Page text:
State treasurer says Md. bonds face possible Moody’s downgrade

By Ilana Kowarski

State Treasurer Nancy Kopp

State Treasurer Nancy Kopp

As fiscal brinkmanship continues in Congress, state treasurer Nancy Kopp warned a Maryland Senate committee that a federal sequester and the resulting cuts to the state budget could result in a downgrade of Maryland’s triple-A credit rating from Moody’s Analytics, one of America’s three major credit rating agencies.

On Tuesday, Kopp told the Senate Budget and Tax Committee that she recently had discussions with Moody’s representatives. She argued that Maryland’s educated workforce and “conservative budget” make it worthy of the agency’s highest credit rating. But the agency has refused to budge on its position that Maryland’s creditworthiness depends upon the outcome of Washington budget negotiations.

“There is this cloud on the horizon,” Kopp said. “If those ladies and gentleman on Capitol Hill can’t get it together and reach the consensus that Moody’s wants, then they will downgrade the United States, and they might downgrade Maryland, too.”

Moody’s gave notice in 2011

Moody’s gave notice that it might downgrade Maryland’s credit rating in 2011, when it issued a “negative outlook” on the state’s financial health in midst of the U.S. fiscal cliff crisis, when a federal sequester seemed like a real and immediate threat to the nation’s economy, just as it does now.

Sequestration would result in deep cuts in federal aid to states and sharp reductions in federal spending on defense, social services, and other programs.  Moody’s argued that these across-the-board spending cuts would have a disproportionate impact on Maryland, because of its proximity to Washington, the high concentration of federal workers in the state, and the large number of federal contracts distributed locally.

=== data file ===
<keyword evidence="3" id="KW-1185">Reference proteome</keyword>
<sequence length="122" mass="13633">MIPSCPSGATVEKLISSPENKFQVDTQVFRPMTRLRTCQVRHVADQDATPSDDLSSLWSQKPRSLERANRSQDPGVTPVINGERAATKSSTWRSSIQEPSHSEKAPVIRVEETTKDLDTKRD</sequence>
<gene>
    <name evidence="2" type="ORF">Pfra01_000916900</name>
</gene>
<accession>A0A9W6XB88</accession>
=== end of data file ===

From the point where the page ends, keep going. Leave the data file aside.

Moreover, the firm has a policy that it does not give a state or province a higher credit rating than its sovereign nation. So if they downgraded the United States’ credit rating, they would automatically downgrade Maryland’s, unless Kopp can convince them to make an exception in the case of her state. That is what she has been trying to do.

Maryland could lose millions

The precise cost of a downgrade is unclear, but Kopp says that the state could lose millions of dollars if its credit rating is downgraded, since investors would be unwilling to accept the current low rate for state bonds. When people invest in state bonds, they generally pay more for AAA-rated ones, because they are the most secure, and they do not want to risk losing their principal due to a debtor’s bankruptcy. State and municipal bonds are also tax exempt.

Kopp argued that lowering Maryland’s rating would be completely inappropriate.  “We’ve been triple-A rated ever since they [Moody’s] started giving ratings, and we think the state is stronger than it’s ever been,” she said.  “A downgrade would send the wrong message to investors.”

Downgrade unlikely before March 6 bond sale

She added that any potential downgrade is unlikely to occur before the state auctions off $500 million worth of bonds on March 6, which will shield Maryland from some of its anticipated costs if the rating downgrade cannot be avoided.

At the present time, Maryland’s debt service obligations — the moneys required to pay the principal and interest on bonds — exceed the state property tax revenues that are supposed to pay those debts. Bond premiums that banks and investment firms pay to purchase high-quality issues are no longer sufficient to make up the difference.

Legislative analyst Patrick Frank said that he hopes that tax revenues will rise as the state recovers from the Great Recession, since that would improve the state’s credit situation. But he agreed with Kopp that a bond rating downgrade would be a formidable obstacle.

About The Author

Len Lazarick